What began with ominous skies turned out to be my best race yet, both from a time and an experience standpoint. Luis reminded us to “run gentle” and I was able to enjoy a run with minimal gadget use (did I mention I also ran the entire time without music? that for me is tantamount to torture normally, but I found I didn’t need it). Jeff and his volunteers made it so that we could all focus on the run rather than on what we needed to carry or measure. I’ll take these lessons with me as I go forward, and who knows? If less is better, maybe running free of the gadgets may be best? I’ll have to get back to you on that. By the way, here’s the elevation profile, etc if anyone needs it going forward: URL:

http://connect.garmin.com/activity/322131126

By the way, You probably knew Bentonville is home to WalMart,IMG_1882 but did you know it was also home to the Waffle Hut?

Not big enough for a House

Not big enough for a House

I’m Baaaack! Dogwood Canyon 50k Race Report

Yes, it’s been a while, and for that I apologize. I’ve been recovering and trying to figure out what to do next. Thanks to all of you, we’re now only $420,000 from realizing our goal of raising $3.5 million! Stay Inspired!

Anyway, ran my first race since Badwater, and it woke me up. In the future, I expect to continue to find inspiring stories, but will also give my reviews of gear I’m using. Enjoy!

Dogwood Canyon

The day started off well, and then went downhill from there.  Actually, it went uphill, then downhill, then uphill about 16 times.With 5400 feet of elevation gain in a 50k, this wasn’t a walk in the park, and definitely not one that you should try to run without first doing a lot of hill training (he says with perfect clarity of hindsight).

Having run it last year (and DNFing on a lame excuse of being “tight” after 19 miles), you’d think I’d be better prepared, but either because I’d already come through “harder” ultras during the year, or because I was lazy, I wasn’t.  The first climb happens at about mile 1.5 and you hit a 20% incline that goes for the next 2/10 of a mile (put that on your treadmill).  A bit of rest at the top, then back down to the riverbed (which you’ve already waded through two or three times and will be given the opportunity to wash your shoes and socks in a further 10 times before the day is over.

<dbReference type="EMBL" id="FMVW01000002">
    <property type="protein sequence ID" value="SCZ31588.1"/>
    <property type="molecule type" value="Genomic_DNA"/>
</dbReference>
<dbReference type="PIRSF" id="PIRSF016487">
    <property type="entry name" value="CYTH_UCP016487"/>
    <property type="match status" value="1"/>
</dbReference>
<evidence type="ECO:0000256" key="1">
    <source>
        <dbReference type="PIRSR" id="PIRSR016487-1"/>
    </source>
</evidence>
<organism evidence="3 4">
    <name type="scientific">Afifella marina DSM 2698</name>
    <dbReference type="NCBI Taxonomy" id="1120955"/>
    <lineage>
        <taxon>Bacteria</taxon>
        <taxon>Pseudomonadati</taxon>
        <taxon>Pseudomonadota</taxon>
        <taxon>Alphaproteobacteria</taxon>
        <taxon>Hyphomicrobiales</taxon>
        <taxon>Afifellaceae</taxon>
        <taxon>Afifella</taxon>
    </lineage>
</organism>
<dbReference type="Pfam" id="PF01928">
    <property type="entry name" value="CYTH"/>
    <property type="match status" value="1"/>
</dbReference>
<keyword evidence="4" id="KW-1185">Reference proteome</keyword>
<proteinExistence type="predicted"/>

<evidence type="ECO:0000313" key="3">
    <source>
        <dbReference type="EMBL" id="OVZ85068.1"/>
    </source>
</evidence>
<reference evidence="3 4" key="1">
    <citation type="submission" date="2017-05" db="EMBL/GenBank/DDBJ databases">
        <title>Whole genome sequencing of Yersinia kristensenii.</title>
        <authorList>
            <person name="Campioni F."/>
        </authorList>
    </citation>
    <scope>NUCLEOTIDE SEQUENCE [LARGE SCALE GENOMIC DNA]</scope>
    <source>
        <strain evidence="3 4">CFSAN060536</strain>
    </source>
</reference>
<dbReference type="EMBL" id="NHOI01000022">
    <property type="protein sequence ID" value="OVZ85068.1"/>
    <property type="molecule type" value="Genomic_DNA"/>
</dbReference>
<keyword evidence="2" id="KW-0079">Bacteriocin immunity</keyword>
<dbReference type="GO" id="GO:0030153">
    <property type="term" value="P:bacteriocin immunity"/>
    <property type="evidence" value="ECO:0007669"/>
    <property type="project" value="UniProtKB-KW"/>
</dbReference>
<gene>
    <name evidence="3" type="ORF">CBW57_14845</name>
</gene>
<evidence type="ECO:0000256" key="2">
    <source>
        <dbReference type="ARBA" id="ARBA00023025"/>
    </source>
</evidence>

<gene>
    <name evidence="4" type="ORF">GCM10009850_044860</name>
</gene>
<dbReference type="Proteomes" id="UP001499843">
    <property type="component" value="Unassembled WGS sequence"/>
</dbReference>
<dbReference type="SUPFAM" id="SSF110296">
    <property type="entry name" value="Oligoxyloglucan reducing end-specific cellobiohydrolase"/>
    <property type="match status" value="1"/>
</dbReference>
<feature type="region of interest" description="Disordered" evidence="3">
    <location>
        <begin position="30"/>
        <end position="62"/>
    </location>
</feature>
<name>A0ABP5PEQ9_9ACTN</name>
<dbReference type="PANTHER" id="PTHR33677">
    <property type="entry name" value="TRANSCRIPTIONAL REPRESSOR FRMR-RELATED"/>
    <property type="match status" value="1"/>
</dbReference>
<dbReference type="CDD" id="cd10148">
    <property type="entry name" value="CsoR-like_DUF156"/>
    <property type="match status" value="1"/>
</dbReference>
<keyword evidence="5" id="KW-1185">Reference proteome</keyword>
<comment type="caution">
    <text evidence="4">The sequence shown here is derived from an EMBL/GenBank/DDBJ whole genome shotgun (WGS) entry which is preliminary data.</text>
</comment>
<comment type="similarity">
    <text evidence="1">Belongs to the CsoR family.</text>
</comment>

Next comes the “relatively” flat bit, which meanders along the riverbed, and through the river a few more times until you hit the second “fun” climb at about 3 ½ miles.  This one is only a 12-15% climb for the next ½ a mile or so.  This continues on for a bit, up and down, until you’ve climbed about 16 hills (I think I mentioned that already) and you are (or at least I was) making it a few steps, resting, going a few more and resting like an old wind-up toy with a broken  spring. I think the biggest difference between these hills and others I’ve run is that they were jeep tracks, so straight up and down as opposed to the switchbacks I’ve run on before.  Not really runnable (the down hills were definitely “fallable”, a technique I tried by bombing down a few early on) and they really took their toll.

So, to the enjoyable parts: Volunteers and fellow racers were great!  Every aid station (about 4-6 miles apart) was fully stocked and staffed by helpful, friendly people.  The weather turned warmer as the day went on (I was out there a long time), and I was even able to get a nice cold water down the back treatment that kept me going!  I was near the end of the group of 55 that finished the race (I don’t like peer pressure) but was still greeted by a great cheer that went up from the volunteers that were roused out of their slumber to cheer me on (OK it wasn’t that long, but I can’t imagine the stamina required to sit there and wait as long as they did).  Weather and scenery were also high points.  You can see some of the natural beauty from the pictures, and while it did get into the high 70’s, running in shade most of the time and a breeze part of the time really made it comfortable.  Oh, and about mile 16, I had to wander through some horses (I’m pretty sure they were there).

We drove back to St. Louis straight away (my wife shaming me by crushing the 25k and then having enough time to read 3 books, catch up on 3 years worth of neglected letter writing and compose a sonnet), and my quads are still singing.  If you want a challenge, this one will test you.

I ran in Hoka Mafate 2’s (review coming) and had ZERO issues (no blisters even though my feet were wet about 75% of the time).  Slight rubbing on the heel, but that was it.